Last week in Cleveland, animal-rights activist Meredith Lowell, 35, stabbed another woman three times, allegedly for no other reason than that she was wearing fur boots. Mercifully the victim survived, while Lowell has been charged with attempted murder.
It’s impossible to say at this point how Lowell justified this act of extreme aggression, but before I get accused of making excuses for her, let’s get one thing straight: there can be no excuses. Unless, of course, she’s found to be insane. The buck stops with her, and she must now face the consequences of her actions.
FURTHER INFORMATION: Police: Ohio woman stabbed another in belief she was wearing fur. Associated Press, Nov. 22, 2019.
That said, we all know that advocates for causes can commit extreme acts that they wouldn’t even consider if there weren’t others egging them on.
At one time, attacking abortion doctors was a trend in the US, and presumably each new attacker felt more emboldened knowing that others had gone before them. In the 1990s, when fear of secondhand smoke was bordering on hysterical, a Japanese youth shoved an old man under a train for smoking on a station platform, killing him. I’m sure there are many similar stories.
Obviously the kind of people who commit these acts feel very strongly, at least in the heat of the moment, that their aggression is justified. And perhaps they even developed their convictions independently of any outside influence. More often than not, though, they are inspired to act by the propaganda of lobby groups that fuels their nascent beliefs.
Which raises the question: is society doing enough to silence groups that incite others to violence? Yes and no. There is already a slew of legislation to combat hate crimes based on race, religion and sexual orientation. But other inciters of violence are slipping under the radar, including extreme animal rights groups. Nothing is being done to mute their often hateful rhetoric – rhetoric that may have turned Meredith Lowell into a would-be killer.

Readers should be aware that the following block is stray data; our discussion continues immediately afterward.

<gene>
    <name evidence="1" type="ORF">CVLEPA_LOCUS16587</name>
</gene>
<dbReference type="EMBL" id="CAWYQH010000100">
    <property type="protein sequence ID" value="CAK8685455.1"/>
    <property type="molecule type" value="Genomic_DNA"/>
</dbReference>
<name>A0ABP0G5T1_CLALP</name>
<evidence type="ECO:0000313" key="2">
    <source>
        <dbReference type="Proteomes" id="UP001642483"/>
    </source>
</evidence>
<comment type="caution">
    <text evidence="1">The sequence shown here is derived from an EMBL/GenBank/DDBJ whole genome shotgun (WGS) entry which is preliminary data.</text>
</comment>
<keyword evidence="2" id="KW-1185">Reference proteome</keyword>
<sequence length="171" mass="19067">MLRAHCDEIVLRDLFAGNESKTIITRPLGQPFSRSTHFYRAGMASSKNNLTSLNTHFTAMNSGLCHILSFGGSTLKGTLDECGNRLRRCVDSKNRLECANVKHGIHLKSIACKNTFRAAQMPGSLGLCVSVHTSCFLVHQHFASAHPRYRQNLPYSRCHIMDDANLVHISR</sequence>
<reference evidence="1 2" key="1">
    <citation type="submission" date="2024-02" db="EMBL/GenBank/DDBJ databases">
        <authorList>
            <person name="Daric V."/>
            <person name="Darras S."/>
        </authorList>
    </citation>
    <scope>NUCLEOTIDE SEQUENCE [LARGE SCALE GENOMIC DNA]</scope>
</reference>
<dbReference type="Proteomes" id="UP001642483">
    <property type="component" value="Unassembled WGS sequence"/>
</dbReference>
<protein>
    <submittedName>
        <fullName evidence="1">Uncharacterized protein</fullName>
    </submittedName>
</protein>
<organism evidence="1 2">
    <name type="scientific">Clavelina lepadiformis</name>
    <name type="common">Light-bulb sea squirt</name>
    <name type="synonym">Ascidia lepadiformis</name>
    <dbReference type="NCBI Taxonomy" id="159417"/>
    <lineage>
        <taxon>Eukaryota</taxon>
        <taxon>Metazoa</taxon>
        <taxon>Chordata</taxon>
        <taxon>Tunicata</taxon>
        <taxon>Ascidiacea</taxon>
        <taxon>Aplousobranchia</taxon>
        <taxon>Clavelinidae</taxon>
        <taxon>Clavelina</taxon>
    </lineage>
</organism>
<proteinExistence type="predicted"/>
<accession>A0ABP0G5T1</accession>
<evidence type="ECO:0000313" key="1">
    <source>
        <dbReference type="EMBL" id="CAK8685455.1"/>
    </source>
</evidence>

A Picture Paints a Thousand Words
The Internet is now awash with animal rights propaganda depicting animal users as evil incarnate. “Meat is murder!” they cry. But this picture above, from the 2003 PETA campaign “Your mommy kills animals!” says it all.
Aimed specifically at teenagers, what effect did PETA think this comic-book campaign would have? Could Meredith Lowell, who was then about 19, have seen it? If not, there were, and still are, plenty of other materials she probably saw.
The message, of course, is brutally clear. It tells children that if their mommy wears fur, she is a bloodthirsty psycho who derives pleasure from killing animals in the most gruesome manner possible. It then asks children to confront their mommies with their blood-curdling acts of barbarism.
For lucky parents, of course, this might turn into an important teaching moment – an opportunity to inform their children that groups like PETA are full of it and mommy knows best. Or it could go very badly.
It’s certainly not hard to imagine that Meredith Lowell was exposed to this kind of vicious propaganda, and that this provided her feeble mind with justification for stabbing a woman three times for wearing fur.
Yes, it is Meredith Lowell who stands charged with attempted murder, and she alone must now face the music. But perhaps part of the blame also rests with the animal rights movement for making her think she did the right thing.
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